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📰 Daily Picks
  • Credit downgrades: Moody’s placed SL Green Realty’s rating on watch for a downgrade, with more credit downgrades for office REITs expected.

  • To the rescue: As banks pull back from CRE lending, RREAF Holdings looks to fill the gap.

  • Housing relief: The S&P CoreLogic Case-Shiller Index went up 0.7% from March ‘22 to ‘23, signaling a possible end to the downward trend in home prices.

  • City revival: While downtown office districts are still hurting, big cities are seeing a resurgence in neighborhoods with apartments, bars, and restaurants.

  • Office-to-resi: LA is proposing an initiative to encourage more office-to-resi conversions to help combat the growing housing shortage.

  • Word of warning: The ECB warned that the fight against inflation is causing vulnerability in the financial markets, with real estate among the many sectors at risk.

  • Wholesale wars: Costco (COST) has decided not to raise membership prices due to rising inflation. The $1.50 hot dog is here to stay, too.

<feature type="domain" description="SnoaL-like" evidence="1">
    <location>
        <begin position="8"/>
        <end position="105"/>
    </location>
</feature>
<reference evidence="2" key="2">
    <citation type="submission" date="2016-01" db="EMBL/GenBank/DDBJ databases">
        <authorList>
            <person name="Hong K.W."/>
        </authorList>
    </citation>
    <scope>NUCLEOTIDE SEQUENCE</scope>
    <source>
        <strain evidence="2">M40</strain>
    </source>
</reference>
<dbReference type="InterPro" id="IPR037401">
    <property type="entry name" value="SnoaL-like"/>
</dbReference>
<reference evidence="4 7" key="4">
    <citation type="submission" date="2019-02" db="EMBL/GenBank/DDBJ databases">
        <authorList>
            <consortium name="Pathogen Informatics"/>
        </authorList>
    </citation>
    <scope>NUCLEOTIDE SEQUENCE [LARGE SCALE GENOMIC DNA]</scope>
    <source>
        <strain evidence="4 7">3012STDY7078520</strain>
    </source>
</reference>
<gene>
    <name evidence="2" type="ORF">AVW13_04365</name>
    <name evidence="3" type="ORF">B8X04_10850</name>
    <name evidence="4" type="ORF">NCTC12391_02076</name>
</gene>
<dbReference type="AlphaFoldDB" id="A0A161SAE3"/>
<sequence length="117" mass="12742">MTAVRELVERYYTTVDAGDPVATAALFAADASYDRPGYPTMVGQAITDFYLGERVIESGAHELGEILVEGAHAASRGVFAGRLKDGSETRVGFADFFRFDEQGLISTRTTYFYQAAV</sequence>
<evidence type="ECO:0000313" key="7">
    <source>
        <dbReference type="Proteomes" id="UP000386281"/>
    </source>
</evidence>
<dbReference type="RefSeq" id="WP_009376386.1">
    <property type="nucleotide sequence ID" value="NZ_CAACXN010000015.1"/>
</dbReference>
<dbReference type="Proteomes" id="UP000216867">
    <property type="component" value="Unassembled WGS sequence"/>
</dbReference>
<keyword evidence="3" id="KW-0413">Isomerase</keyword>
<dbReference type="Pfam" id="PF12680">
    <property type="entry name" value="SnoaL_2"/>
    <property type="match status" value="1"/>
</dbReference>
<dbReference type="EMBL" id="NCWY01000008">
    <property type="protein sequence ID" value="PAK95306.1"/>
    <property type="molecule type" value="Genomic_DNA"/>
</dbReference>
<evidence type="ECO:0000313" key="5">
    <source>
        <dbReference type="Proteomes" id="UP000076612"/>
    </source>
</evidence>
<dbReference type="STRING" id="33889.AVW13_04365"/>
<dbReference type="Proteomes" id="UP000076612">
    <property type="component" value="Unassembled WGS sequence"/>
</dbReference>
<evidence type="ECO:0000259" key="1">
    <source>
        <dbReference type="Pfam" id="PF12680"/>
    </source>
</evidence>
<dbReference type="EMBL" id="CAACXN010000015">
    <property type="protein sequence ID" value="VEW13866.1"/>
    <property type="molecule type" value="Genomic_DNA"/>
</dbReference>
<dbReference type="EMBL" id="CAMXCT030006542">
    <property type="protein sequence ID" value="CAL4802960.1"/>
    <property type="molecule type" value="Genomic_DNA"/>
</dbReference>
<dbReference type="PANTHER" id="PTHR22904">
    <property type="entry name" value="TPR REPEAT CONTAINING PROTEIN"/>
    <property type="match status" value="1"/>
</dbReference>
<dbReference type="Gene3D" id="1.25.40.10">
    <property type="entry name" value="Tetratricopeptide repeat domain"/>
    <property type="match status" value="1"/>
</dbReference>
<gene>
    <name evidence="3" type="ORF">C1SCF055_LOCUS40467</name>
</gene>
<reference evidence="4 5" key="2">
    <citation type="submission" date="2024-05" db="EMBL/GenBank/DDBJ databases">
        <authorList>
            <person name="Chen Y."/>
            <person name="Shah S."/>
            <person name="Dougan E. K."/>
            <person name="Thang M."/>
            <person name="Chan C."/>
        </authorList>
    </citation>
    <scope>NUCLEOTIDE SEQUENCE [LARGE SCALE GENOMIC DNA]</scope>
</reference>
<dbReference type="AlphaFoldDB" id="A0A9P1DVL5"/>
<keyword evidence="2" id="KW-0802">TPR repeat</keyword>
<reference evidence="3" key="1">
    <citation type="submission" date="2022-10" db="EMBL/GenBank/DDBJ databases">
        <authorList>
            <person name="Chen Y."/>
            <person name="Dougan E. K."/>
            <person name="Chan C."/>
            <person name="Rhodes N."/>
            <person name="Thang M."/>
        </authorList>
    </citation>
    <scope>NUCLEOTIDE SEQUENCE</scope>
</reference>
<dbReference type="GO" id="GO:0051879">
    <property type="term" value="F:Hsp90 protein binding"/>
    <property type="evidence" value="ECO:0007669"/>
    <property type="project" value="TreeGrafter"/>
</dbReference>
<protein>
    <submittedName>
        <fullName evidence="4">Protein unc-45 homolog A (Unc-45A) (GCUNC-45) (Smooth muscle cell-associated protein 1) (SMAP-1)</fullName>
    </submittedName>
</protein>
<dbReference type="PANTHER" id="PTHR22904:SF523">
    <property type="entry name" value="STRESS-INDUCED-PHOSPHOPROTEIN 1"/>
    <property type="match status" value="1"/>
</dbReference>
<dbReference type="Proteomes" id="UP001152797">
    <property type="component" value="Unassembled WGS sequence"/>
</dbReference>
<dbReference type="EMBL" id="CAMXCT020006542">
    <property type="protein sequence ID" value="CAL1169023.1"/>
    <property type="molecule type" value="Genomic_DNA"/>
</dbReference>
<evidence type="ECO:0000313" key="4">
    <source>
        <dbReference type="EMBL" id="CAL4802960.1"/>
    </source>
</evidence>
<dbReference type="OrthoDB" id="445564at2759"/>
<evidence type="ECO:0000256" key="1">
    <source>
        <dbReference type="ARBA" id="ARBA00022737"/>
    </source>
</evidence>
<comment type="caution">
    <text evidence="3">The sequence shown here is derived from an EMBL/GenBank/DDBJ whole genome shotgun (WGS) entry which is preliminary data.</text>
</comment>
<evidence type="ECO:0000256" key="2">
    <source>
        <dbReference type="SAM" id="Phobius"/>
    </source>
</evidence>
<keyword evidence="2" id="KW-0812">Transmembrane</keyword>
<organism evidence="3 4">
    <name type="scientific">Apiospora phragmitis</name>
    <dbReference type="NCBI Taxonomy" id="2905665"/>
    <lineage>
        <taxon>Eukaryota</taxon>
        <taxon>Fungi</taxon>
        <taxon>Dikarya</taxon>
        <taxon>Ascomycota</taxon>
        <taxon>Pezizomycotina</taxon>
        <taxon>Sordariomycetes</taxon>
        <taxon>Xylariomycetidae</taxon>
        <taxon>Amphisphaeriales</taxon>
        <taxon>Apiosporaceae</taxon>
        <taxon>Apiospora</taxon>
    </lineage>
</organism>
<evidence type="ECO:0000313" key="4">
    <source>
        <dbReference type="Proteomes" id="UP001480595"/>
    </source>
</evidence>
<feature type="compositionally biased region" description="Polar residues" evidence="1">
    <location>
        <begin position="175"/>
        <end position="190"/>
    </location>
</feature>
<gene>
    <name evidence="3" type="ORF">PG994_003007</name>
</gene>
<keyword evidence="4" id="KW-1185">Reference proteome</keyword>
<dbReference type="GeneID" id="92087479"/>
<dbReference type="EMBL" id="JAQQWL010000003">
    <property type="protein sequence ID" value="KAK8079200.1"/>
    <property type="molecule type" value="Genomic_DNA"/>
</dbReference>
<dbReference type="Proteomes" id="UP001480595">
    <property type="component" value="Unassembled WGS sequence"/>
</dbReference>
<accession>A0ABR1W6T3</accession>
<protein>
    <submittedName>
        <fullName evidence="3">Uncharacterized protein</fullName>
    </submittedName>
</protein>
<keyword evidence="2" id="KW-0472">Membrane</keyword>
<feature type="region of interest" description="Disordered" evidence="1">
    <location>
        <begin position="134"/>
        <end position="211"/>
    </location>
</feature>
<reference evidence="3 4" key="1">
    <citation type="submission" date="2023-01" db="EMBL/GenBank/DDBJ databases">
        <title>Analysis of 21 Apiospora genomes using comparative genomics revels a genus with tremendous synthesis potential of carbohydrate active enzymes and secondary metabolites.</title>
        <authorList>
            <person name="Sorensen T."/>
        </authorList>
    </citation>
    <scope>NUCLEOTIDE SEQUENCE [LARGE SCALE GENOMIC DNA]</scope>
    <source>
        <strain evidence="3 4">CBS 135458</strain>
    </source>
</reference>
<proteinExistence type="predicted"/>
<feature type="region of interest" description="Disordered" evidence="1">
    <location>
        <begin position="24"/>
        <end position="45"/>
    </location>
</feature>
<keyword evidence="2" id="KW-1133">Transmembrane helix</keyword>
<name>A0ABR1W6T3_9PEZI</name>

• Fast PACEd: A JV between D.A. Davidson and Petros PACE Finance received a record-breaking $160M in C-PACE financing for Summit Vista, Utah’s first life plan retirement community.

  • Champion status: Miami currently ranks #1 for Airbnb (ABNB) rental listings in the nation, with the 10th most expensive daily rates.

  • Voted down: LVMH’s proposed luxury hotel in Beverly Hills, Cheval Blanc, was shot down by voters concerned about developments and unions.

  • Another one bites the dust: Yet another retailer flees downtown San Francisco as Old Navy’s (GPS) flagship store will close on July 1st.

  • More layoffs: After reporting a $3B net loss, Walgreens (WBA) plans to lay off 10% of its workforce, or around 504 workers.

  • JV of the day: Deutsche Bank (DB) is partnering with L+M Development Partners to finance a $120M affordable housing project in Coney Island.

  • Flatiron fantasies: What would it be like to live in one of NYC’s most iconic buildings? The charm and allure of the historic building is every NYC renter’s dream.

📈 Charts of the Day

Private equity transactions fell drastically in Q123, with purchases dropping even below pandemic lows.